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A Challenge Problem

  1. Dec 2, 2009 #1
    This isn't a homework question or anything, but I came across this challenge problem posted on a Harvard Math 25a webpage and I'm wondering what the solution to it is since no solution is posted on the page.

    Suppose that [tex]f\colon \mathbb{Q} \to \mathbb{Q}[/tex] satisfies [tex]f'(x) = f(x)[/tex] for all [tex]x \in \mathbb{Q}[/tex]. Must [tex]f[/tex] be the zero function?
     
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  3. Dec 2, 2009 #2

    berkeman

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    Staff: Mentor

    Could you please provide a link to where this came from? For it to stay in the general technical forums, we would need to verify that it is not from an assignment.
     
  4. Dec 2, 2009 #3
    Sure:

    http://www.math.harvard.edu/~tomc/math25a/challenge.pdf [Broken]

    It's from a class held Spring 2005.

    There are other challenge problems posted on the course webpage which are interesting as well.
     
    Last edited by a moderator: May 4, 2017
  5. Dec 2, 2009 #4

    berkeman

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    Staff: Mentor

    Verified, thank you. Good luck!
     
    Last edited by a moderator: May 4, 2017
  6. Dec 3, 2009 #5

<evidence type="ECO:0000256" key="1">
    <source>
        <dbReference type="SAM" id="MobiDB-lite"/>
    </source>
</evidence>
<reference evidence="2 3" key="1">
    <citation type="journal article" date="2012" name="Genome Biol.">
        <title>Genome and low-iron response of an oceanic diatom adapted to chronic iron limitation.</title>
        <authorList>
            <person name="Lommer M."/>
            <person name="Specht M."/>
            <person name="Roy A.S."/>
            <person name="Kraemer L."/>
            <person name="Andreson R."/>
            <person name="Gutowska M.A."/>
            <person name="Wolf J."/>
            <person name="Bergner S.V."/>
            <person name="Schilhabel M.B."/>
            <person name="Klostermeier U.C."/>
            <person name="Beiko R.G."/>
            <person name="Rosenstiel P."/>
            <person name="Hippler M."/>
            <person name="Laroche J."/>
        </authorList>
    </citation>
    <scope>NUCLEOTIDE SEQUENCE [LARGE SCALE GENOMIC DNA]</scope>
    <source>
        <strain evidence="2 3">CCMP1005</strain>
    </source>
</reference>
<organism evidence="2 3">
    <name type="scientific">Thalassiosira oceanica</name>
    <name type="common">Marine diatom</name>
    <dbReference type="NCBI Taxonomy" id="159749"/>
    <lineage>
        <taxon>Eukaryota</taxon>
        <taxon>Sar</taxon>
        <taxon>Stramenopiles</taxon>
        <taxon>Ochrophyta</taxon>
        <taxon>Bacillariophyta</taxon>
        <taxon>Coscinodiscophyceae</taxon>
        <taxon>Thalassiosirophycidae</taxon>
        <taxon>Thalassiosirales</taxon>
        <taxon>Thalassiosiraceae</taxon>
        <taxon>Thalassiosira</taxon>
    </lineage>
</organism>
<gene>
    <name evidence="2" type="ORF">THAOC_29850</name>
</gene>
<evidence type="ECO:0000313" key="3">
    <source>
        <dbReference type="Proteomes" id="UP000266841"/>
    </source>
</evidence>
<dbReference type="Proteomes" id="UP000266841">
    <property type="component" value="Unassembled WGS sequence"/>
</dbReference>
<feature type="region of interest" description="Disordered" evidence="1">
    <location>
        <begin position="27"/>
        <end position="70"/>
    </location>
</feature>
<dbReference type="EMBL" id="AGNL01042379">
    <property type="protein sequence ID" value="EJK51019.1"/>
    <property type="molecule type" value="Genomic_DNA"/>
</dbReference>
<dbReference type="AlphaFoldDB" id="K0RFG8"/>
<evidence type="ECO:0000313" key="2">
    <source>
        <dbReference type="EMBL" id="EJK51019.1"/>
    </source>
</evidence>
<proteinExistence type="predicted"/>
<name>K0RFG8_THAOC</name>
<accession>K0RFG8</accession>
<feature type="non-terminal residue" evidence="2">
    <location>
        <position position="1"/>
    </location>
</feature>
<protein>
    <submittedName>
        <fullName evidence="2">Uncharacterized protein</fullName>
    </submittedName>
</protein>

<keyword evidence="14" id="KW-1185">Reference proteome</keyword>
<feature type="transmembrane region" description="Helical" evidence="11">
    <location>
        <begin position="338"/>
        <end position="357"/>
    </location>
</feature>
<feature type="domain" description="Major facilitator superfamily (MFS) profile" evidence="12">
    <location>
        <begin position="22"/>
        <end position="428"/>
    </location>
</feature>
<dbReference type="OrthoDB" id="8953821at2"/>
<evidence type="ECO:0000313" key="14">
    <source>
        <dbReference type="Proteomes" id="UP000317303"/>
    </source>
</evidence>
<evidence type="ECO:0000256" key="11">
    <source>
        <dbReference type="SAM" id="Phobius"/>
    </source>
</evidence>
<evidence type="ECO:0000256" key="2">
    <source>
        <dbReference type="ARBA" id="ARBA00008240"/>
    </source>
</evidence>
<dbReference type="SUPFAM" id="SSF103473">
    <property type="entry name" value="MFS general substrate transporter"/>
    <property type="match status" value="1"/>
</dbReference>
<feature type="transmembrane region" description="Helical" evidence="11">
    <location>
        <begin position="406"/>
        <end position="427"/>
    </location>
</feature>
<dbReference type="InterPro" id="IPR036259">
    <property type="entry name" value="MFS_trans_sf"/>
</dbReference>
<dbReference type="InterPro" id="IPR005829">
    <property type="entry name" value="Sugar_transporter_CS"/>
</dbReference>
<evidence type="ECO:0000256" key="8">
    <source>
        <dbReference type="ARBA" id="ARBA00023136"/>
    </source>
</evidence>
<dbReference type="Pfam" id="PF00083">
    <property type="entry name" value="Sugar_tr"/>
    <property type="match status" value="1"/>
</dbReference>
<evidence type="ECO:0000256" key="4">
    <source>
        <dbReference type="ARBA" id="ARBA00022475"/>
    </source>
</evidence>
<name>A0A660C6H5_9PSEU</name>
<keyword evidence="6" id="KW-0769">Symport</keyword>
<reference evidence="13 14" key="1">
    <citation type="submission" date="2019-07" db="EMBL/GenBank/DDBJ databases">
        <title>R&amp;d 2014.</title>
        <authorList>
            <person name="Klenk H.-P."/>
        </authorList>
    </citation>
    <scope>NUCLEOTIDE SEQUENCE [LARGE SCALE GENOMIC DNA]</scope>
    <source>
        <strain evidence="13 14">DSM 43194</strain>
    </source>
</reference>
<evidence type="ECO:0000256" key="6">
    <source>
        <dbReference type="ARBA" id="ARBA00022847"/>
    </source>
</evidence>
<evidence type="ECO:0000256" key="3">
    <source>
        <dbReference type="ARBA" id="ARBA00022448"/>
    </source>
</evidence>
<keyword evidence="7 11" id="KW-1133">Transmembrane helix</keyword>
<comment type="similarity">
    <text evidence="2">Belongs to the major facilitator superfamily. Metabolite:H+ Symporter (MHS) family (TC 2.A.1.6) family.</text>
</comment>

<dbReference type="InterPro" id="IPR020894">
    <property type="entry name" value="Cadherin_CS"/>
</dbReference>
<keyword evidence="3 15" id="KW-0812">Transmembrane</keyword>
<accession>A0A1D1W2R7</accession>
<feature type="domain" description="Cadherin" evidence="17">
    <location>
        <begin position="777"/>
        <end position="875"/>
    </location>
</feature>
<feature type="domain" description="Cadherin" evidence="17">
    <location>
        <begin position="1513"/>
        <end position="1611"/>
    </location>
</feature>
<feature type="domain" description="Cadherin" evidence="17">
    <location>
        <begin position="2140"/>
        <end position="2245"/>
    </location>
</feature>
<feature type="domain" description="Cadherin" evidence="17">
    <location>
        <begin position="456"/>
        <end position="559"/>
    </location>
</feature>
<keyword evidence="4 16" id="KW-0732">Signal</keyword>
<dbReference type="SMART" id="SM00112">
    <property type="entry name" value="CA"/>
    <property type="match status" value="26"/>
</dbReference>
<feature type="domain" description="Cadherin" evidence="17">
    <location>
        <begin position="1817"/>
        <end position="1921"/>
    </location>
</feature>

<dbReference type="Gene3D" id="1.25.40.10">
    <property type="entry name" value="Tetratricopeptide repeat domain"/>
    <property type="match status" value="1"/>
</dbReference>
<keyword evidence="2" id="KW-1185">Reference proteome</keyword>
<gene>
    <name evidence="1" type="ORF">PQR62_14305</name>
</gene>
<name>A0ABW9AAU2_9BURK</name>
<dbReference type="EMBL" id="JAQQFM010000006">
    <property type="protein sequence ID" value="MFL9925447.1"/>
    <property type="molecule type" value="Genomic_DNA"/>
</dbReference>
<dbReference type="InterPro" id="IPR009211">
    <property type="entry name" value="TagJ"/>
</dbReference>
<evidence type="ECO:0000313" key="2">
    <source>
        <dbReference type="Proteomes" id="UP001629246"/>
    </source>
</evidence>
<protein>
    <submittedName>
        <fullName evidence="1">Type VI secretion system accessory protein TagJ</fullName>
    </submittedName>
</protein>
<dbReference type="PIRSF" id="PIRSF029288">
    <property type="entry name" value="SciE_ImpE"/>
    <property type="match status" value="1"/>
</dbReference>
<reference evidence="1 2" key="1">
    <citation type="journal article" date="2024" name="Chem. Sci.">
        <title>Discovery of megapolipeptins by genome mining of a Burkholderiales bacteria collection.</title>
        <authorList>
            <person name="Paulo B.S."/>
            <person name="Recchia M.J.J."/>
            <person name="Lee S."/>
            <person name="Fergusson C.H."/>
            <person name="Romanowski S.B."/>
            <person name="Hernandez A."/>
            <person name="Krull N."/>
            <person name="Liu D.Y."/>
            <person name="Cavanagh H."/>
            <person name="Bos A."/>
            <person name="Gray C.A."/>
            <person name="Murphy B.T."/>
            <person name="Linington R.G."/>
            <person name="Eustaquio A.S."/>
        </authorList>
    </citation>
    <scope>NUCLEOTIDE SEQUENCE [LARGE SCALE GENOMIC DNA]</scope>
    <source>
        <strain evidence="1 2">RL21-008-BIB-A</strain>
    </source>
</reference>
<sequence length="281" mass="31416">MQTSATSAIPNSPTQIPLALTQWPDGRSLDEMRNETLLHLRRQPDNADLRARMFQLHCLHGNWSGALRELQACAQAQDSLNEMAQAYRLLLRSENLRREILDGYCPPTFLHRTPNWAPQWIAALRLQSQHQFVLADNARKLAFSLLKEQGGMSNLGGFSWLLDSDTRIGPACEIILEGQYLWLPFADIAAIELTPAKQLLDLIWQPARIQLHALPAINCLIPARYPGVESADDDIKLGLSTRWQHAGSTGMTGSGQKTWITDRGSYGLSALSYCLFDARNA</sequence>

Gib Z

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    Homework Helper

    I would say it must be, but hopefully I'm not invoking too strong theorems.

    Solving the differential equation provided, the family class is [tex]f(x) = ae^x[/tex] where a is some real constant. However for any rational argument, the exponential function has an irrational (in fact, transcendental?) value. So the only function from Q to Q will be the case where a=0, ie f(x) =0.

    EDIT: The first problem is also relatively straightforward, seeing as its given that the series are absolutely convergent, so we can rearrange terms, those results follow in the same way the finite cases do.
     
  7. Dec 3, 2009 #6
    That's the conclusion I reached as well, but I figured that it was too simple of an answer to a challenge problem..
     
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